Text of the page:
A final form of false humility often encountered in the world today is the cozy cover-up kind. This form of false humility is used to cover-up vices under the guise of a virtue. It is cowardice masquerading as meekness. It’s found in those who refuse to stand up for the truth under the pretense of their high regard for the feelings of others and their pursuit of peace with all men. These mice masquerading as the meek of the earth argue that we must be willing to compromise and avoid conflict at all cost, even at the expense of the truth, if we are to win converts rather than arguments.

This cozy cover-up humility can also be found in those who put themselves down in order to avoid putting themselves out. It’s the person who says, “I’d love to serve the Lord, but I’m just not good enough.” By saying such things they excuse themselves from the Lord’s service, as well as solicit the high esteem of others over their lowly opinion of themselves.

This kind of cozy cover-up humility is really slothfulness in search of sympathy. It’s the person who says, “I’m good for nothing” or “I can’t do anything.” It’s like a license for laziness; it can be whipped out at anytime to justify one’s idleness. “I’m not doing anything, because I’m incapable of doing anything. But at least I’m humble enough to admit it.”

The spineless and shiftless are found among both plebeians and aristocrats. Thus, many times there are extenuating circumstances in their lives. Yet, extenuating circumstances should never be confused with humility. Just because someone comes from humble beginnings or lives in humble circumstances doesn’t mean that they are humble. Though it may not be over their surroundings and substance, the down-and-out can be just as pride-filled as the high and mighty. There is no lack of “I” trouble in any strata of society.


A second kind of common tainted humility is what we’ll call “Mini-Me.” This is the pathological putting down of oneself found in people who are incapable of receiving a compliment. When complimented, they always feel required to put themselves down, lest they become puffed up with pride. A good example of this is the successful author who was once introduced to Thomas Mann. Humbled in the presence of the famous novelist, the lesser know writer called himself nothing more than a hack. Afterward, Mann remarked, “That man has no right to make himself that small. He is not that big.”

The Bible not only admonishes us not to think more highly of ourselves than we ought, but it also teaches us how we ought to think of ourselves (Romans 12:3). According to the Apostle Paul, we are to think of ourselves according to God’s gifting of us. There is nothing wrong with evaluating ourselves on the basis of our God-given abilities, nor of graciously and gratefully receiving compliments from those who recognize and appreciate the abilities with which God has entrusted us.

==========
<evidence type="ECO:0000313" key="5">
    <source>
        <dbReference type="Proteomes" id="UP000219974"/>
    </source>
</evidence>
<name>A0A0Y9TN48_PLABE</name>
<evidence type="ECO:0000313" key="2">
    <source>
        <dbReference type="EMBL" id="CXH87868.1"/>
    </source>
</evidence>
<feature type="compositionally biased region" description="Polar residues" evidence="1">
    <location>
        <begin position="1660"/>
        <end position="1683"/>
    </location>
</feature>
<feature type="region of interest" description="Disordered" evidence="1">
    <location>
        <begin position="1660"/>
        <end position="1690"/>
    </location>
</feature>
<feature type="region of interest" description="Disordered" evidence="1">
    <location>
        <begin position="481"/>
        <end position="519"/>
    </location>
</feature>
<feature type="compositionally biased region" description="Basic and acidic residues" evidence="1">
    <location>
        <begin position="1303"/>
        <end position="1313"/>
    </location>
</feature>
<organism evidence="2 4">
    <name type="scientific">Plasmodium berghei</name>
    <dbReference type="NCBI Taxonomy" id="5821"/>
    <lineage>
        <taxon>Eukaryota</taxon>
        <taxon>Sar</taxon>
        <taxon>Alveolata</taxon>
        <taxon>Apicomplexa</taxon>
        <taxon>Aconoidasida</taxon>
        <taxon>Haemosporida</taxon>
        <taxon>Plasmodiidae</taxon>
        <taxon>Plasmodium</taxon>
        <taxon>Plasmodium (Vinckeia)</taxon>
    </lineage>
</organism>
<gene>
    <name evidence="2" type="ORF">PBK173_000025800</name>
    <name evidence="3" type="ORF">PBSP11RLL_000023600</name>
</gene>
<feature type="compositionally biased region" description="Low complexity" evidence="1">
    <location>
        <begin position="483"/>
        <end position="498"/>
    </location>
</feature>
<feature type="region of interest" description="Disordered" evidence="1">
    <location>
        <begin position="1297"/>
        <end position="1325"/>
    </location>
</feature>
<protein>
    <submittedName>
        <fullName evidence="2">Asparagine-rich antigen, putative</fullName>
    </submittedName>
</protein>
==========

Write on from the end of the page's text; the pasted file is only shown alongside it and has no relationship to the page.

Every time we fail to receive the compliments of others, we are actually missing out on a great opportunity to point others away from ourselves to God. While we should always be receptive of the compliments of others, we should never claim any credit for the abilities we have. Instead, we should always take the opportunity to give God the glory for having so graciously bestowed upon us such unmerited favor. There is certainly nothing prideful in that. What greater example of true humility is there than one’s diverting of praise from himself to God?


True humility is completely sanitized of self. It contains neither a smidgen of self or a pinch of pride. Just as crystal clear water is made impure by a single drop of poison, the least little leaven of pride leavens the whole lump of humility.

Untainted humility is a rare find in our day. Most of what passes for it is found to be thinly veneered upon closer examination. For instance, consider what we might call “panhandling humility.”

This popular practice is performed to manipulate others into singing our praises, while providing us with the perfect alibi to prove our non-participation in their rousing chorus. Here’s how it works. Someone so eschews himself as to embarrass others into coming to his rescue. For example, they publicly profess themselves to be “pond scum” in hopes of making others so uncomfortable that they will come to their defense with a compliment or two. Thus, their self-flagellation is actually their way of panhandling for flattery. The hand that they accusingly point to themselves is immediately thereafter stuck out for some accolades.